Perfect intervals are the only class of intervals that retain their quality even after they are inverted. I’ll talk more about this in a future post.

    If the interval between the first and fifth tones of a triad are a perfect fifth apart, the triad sounds stable. To that person out there asking, “Dr. Pokey! Does that mean that the fifth is the tone of stability?” My answer is “Yes!”

    Final Words

    The major triad inherits its quality from the quality of third (major third) and its stability from the quality of fifth (perfect fifth).

    Putting all what I’ve shared with you together, here’s the major triad:

    Underlying Scale Major Scale
    Class of Harmony Tertian
    Quality Major
    Texture Three notes
    Relationship Harmonic
    Outcome Concord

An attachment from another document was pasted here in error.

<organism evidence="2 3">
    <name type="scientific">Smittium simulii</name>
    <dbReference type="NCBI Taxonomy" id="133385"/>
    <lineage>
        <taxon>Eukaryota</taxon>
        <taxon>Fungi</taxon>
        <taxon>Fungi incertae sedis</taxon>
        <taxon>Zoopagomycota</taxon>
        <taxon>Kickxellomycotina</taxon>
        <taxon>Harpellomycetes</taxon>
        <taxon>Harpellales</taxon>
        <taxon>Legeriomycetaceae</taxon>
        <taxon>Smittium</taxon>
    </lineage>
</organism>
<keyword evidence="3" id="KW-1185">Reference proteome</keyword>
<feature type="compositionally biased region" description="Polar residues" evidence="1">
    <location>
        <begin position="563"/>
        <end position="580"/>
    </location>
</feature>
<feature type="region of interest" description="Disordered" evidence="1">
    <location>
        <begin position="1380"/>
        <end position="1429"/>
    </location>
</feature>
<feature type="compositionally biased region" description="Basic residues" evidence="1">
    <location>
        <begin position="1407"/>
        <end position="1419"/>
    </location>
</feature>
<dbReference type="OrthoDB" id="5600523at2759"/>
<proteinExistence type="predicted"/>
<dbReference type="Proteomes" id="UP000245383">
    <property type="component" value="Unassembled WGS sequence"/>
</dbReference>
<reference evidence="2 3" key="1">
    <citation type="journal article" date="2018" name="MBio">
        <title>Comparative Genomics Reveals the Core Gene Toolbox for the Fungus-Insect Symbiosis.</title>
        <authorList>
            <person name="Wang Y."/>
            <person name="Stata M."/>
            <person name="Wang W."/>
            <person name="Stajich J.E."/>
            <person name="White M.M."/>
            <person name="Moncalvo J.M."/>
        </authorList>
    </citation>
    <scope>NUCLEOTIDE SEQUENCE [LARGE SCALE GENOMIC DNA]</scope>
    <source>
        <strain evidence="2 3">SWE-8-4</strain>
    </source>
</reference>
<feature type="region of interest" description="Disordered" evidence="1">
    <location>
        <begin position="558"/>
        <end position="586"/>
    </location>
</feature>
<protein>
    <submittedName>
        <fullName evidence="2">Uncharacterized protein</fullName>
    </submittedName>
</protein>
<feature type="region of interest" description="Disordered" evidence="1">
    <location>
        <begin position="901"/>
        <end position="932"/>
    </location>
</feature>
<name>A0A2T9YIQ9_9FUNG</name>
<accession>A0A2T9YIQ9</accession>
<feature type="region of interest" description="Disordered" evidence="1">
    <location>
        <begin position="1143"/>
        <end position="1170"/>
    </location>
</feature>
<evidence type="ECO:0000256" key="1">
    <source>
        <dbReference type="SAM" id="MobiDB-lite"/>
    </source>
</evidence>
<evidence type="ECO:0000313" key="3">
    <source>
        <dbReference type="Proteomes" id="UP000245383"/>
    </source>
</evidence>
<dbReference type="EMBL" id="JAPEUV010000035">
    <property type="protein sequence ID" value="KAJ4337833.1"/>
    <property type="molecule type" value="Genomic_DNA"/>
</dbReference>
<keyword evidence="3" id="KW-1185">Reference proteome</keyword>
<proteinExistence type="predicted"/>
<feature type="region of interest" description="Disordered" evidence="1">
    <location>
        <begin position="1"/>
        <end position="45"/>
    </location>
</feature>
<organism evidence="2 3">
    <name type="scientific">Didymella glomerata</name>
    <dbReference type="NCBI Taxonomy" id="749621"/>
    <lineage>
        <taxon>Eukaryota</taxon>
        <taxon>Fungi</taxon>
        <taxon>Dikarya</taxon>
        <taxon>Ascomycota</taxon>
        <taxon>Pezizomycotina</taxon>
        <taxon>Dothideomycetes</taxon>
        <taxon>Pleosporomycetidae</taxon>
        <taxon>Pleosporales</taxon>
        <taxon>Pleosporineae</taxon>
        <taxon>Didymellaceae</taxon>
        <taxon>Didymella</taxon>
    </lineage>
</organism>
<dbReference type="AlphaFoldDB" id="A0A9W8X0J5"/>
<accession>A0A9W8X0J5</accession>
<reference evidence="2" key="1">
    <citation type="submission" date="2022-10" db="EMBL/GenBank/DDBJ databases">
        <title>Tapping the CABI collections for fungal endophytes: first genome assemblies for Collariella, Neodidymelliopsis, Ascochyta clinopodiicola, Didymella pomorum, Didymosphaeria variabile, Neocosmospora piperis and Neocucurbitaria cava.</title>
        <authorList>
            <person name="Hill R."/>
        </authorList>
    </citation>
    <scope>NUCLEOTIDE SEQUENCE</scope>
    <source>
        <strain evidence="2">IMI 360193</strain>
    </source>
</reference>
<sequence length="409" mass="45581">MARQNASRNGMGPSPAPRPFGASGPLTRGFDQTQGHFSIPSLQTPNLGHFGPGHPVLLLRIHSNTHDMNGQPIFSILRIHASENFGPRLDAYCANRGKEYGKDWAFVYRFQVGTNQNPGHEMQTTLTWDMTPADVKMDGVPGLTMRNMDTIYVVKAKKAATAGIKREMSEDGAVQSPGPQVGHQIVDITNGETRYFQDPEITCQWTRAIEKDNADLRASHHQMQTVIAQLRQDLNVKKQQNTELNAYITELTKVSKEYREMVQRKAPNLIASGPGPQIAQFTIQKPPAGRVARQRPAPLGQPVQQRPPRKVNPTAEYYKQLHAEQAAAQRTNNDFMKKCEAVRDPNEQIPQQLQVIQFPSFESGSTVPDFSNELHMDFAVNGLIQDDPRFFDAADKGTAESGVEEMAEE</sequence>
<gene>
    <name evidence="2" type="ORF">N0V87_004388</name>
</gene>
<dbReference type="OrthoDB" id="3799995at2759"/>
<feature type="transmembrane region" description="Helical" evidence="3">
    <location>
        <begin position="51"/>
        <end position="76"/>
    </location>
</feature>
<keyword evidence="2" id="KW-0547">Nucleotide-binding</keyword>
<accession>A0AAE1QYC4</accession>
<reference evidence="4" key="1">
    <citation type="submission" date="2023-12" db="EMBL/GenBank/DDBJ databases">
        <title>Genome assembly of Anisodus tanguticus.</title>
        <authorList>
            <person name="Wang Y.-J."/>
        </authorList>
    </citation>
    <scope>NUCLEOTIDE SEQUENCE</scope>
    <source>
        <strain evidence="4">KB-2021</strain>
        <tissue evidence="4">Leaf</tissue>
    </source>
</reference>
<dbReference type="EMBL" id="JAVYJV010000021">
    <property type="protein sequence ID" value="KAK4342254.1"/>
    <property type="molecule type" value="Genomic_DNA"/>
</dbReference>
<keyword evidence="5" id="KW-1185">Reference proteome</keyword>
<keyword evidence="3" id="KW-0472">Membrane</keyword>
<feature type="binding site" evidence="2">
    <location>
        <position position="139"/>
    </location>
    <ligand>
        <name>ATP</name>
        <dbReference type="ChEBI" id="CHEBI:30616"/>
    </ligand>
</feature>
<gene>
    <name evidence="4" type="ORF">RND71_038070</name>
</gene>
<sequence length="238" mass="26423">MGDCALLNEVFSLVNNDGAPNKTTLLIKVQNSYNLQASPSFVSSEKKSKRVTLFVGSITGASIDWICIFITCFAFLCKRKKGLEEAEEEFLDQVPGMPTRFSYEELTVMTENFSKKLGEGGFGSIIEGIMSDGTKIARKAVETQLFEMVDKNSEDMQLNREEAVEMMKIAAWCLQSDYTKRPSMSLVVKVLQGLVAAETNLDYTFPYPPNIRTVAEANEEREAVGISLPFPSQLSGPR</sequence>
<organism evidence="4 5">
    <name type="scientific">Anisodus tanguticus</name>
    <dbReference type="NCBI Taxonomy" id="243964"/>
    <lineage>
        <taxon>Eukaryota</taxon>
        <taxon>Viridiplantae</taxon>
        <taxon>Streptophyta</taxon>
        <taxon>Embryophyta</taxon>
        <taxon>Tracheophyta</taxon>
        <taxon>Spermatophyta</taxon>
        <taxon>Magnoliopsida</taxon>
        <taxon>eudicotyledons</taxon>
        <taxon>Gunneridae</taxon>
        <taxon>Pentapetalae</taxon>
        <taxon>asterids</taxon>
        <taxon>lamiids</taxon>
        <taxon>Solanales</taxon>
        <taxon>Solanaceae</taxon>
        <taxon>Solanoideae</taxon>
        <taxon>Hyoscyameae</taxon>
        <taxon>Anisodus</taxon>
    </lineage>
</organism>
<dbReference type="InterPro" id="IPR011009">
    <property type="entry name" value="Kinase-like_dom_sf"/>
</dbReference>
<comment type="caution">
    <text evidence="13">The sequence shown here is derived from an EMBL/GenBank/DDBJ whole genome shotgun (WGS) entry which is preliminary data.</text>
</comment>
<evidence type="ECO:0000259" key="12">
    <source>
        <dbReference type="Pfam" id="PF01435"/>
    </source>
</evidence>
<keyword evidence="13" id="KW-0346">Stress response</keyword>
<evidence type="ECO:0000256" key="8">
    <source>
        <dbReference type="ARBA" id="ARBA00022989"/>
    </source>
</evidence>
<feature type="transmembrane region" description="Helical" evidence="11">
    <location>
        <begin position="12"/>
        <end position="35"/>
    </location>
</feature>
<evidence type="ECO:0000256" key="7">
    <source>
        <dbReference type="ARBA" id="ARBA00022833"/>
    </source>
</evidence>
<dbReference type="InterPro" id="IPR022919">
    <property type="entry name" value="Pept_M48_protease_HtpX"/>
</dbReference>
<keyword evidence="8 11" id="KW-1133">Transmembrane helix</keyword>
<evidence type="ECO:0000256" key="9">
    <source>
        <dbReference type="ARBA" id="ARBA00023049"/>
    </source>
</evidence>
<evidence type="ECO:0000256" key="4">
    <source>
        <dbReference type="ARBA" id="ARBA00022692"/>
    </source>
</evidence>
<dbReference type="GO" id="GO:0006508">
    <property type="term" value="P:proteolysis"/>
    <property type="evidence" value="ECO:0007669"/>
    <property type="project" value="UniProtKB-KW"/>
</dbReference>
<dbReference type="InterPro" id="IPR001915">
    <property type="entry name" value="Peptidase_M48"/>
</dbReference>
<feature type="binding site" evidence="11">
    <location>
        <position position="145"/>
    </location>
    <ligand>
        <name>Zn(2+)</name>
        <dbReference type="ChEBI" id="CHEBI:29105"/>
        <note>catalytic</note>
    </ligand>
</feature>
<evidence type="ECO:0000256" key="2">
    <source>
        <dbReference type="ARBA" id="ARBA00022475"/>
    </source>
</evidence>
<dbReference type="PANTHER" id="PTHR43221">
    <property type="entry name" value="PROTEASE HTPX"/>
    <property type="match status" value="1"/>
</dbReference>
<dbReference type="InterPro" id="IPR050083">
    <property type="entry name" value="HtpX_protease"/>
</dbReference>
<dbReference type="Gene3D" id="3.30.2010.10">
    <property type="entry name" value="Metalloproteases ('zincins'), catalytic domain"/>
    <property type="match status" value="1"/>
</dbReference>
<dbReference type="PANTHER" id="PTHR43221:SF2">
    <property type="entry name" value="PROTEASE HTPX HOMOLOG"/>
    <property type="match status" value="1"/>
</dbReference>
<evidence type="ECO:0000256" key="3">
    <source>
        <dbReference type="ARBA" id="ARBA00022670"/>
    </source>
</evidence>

Chord tones First, Third and Fifth
    Intervallic components Major third (quality) and Perfect fifth (stability)

    With the consent of our president and founder – Jermaine Griggs, I’m pleased to give you a chord cheat sheet below that can help you learn major triads in ALL keys at the speed of sight.

    In addition to the highlighted notes, the chords are properly spelled so you can benefit from the accurate spelling as well (not much of a big deal in this major triad lesson but in future lessons, where we’ll have to use double sharps and double flats in order to spell the chords correctly [most musicians would informally say E rather than D##, for example]).

    One good thing about knowing major triads is this: